OUR FOCUS

Inclusive Growth

Livelihoods and Economic Recovery

Political, social, economic, nature and increasingly health related crises cause massive job losses. The COVID-19 pandemic has been a stark reminder of the magnitude and impact the sudden shocks may have on jobs and peoples’ livelihoods.

The World Bank estimated that due to national lockdowns and global economic collapse, caused by COVID-19, at least 49 million people will fall into extreme poverty, eliminating nearly all gains since 2017. Workers employed by MSMEs, the own account workers, migrants, refugees and internally displaced people, home based and care workers, casual workers, workers in the informal economy are usually first and hardest hit. Without appropriate policy measures, these groups face a higher risk of poverty and lower prospects for regaining their livelihoods during the recovery period.

To alleviate suffering and provide a foundation for quick and inclusive recovery, UNDP helps countries design and roll out emergency livelihoods and social protection measures, which can provide immediate relief and income security to the affected population and support the continuity of economically viable businesses.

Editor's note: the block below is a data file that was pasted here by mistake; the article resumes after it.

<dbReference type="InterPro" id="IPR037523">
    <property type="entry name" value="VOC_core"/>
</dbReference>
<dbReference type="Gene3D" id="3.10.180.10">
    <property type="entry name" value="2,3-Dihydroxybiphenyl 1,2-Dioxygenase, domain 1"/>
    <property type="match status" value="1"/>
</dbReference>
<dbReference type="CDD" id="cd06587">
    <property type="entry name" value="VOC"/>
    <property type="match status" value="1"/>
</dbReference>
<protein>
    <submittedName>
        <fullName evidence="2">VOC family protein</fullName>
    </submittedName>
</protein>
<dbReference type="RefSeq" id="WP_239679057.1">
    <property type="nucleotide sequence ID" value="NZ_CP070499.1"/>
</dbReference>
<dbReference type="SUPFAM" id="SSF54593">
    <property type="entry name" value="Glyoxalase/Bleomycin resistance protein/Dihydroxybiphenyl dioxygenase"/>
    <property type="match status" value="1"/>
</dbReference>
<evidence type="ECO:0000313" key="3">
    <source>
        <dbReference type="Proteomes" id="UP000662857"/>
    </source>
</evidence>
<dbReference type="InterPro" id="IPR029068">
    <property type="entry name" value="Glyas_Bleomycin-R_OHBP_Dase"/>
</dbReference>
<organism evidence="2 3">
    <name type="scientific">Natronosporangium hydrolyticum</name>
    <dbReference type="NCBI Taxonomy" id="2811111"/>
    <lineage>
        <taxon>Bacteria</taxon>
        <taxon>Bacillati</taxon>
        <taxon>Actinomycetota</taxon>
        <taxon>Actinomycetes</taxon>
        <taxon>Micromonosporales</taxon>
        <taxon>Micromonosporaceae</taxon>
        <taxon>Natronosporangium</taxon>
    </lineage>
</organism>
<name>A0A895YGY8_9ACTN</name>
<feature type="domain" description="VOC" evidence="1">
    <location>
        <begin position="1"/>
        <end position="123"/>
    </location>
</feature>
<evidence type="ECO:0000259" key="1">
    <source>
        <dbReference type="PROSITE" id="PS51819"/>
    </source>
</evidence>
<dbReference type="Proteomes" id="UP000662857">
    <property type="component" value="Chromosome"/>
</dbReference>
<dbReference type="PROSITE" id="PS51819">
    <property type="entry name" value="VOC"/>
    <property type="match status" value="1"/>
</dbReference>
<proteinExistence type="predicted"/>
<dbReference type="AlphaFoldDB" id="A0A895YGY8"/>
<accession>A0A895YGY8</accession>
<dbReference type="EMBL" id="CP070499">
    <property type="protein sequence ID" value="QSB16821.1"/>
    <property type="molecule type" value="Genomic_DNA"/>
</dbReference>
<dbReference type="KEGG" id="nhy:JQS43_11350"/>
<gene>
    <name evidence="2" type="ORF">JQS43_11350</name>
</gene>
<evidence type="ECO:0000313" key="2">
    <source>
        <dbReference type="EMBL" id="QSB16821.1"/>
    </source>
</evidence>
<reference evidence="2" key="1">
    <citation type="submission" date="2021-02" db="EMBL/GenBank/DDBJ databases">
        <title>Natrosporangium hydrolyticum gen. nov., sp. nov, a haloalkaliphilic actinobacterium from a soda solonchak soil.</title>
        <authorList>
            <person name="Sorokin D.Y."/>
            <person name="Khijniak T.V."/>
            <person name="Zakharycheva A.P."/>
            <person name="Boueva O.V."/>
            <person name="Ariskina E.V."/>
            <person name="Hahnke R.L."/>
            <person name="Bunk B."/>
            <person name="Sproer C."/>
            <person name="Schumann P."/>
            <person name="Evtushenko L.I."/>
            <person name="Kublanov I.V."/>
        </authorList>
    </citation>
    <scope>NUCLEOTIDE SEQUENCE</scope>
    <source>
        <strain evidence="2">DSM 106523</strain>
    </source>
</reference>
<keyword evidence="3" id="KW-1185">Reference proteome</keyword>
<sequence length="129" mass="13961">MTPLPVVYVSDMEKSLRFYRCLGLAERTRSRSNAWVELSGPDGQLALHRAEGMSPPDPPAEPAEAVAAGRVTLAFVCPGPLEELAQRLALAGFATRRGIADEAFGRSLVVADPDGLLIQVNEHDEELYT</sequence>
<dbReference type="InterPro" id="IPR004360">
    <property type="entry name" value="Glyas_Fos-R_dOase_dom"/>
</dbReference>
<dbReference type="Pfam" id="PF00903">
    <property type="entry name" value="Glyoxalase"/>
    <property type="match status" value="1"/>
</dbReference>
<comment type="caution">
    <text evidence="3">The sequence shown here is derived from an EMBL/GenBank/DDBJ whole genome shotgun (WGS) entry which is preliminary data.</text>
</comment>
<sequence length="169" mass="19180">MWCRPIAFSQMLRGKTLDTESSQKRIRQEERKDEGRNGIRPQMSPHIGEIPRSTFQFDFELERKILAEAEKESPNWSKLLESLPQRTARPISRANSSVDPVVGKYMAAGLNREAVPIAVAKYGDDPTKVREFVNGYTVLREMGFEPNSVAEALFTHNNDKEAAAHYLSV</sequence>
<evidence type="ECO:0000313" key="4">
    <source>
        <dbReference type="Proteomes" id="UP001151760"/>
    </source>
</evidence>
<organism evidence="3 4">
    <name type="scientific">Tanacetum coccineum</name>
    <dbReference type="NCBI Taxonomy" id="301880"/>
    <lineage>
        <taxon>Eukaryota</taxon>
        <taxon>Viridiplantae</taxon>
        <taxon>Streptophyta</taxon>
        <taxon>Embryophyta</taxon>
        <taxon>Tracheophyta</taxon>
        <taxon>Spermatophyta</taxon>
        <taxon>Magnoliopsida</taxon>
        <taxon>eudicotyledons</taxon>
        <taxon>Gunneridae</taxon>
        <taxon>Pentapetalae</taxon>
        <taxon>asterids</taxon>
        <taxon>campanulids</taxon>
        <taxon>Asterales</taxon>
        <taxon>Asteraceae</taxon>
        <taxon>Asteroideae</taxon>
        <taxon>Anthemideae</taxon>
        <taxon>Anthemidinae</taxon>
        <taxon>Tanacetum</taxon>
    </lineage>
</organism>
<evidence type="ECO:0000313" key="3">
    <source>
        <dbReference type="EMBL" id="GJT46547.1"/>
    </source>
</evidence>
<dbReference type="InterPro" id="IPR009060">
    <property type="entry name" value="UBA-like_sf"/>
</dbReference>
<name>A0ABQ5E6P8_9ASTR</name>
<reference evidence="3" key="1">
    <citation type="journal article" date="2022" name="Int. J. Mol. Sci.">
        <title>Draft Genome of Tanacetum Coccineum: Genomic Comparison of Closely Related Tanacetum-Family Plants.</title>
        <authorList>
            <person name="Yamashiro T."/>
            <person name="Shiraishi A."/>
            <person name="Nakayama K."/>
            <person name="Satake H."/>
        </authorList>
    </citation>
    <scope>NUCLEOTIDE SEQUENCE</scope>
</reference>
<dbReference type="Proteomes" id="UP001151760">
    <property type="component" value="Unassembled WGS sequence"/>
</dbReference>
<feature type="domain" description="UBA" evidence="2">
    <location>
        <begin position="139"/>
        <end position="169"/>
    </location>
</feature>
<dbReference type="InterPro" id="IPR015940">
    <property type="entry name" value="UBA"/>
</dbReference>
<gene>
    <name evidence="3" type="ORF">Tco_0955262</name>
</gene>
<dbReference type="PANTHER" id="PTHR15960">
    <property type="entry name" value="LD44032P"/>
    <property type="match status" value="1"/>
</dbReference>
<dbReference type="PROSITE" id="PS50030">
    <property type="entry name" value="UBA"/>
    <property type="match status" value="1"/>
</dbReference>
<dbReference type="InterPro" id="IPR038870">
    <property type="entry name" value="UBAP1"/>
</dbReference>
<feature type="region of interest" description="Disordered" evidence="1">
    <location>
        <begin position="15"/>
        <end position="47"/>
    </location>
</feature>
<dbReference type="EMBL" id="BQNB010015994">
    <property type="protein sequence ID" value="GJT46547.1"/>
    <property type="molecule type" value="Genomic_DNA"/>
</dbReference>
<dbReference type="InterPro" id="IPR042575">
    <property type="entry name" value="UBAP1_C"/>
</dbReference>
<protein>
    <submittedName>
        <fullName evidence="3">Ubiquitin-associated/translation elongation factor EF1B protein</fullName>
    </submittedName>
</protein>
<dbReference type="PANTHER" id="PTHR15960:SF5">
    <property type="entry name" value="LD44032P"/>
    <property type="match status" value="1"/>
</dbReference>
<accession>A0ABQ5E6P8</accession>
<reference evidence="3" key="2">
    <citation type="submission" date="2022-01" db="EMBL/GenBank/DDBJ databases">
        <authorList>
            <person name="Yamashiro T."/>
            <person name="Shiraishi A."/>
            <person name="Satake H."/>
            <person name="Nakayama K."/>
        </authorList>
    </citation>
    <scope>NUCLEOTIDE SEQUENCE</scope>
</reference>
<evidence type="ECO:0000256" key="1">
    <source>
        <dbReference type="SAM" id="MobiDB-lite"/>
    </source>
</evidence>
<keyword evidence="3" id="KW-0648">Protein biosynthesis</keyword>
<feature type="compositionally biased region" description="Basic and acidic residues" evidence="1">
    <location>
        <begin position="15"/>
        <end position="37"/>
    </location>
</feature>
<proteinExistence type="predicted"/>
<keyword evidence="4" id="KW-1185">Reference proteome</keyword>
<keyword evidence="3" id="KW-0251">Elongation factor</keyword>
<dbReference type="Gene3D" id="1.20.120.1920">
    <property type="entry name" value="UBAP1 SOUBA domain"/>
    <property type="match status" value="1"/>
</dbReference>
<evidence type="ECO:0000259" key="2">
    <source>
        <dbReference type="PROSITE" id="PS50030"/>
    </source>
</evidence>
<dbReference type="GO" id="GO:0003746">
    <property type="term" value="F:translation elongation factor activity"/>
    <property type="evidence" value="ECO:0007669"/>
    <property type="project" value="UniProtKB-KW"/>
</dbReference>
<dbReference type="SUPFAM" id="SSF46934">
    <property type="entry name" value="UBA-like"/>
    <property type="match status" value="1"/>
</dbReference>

North Macedonia’s national unemployment rate has decreased from 37 percent in 2005 to 22 percent in 2017, with support from UNDP’s vast self-employment programme. Photo: UNDP North Macedonia

 

UNDP support is being focused on the following:

  • Support countries to design strategies that link crisis actions with medium- and long-term impacts that can “recalibrate economies” towards more inclusive, resilient and greener recovery;
  • Carry out vulnerability and socio-economic impact assessments;
  • Support countries in designing integrated social protection and livelihoods programmes to address short-term vulnerabilities and boost long-term recovery in an integrated manner;
  • Designing flexible social protection instruments, which can rapidly expand, contract or otherwise adapt to covariate shocks;
  • Designing and implementing emergency employment programmes such as cash for work, cash for training, cash for social care or other forms of public works or conditional cash initiatives; 
  • Design and implement livelihood start-up grants and packages to reestablish or jumpstart micro or small enterprises;
  • Support enterprises to ensure business continuity and protect livelihoods in crisis and recovery scenarios such as subsidized employment, skills development and vocational training, apprenticeships, job placement services etc.
  • Support countries to develop integrated solutions in addressing informality challenges and empowering actors in the informal economy, with a particular focus on women and youth;
  • Develop models of integrated support to migrant returnees to cope with the immediate shocks and reintegration in local communities.

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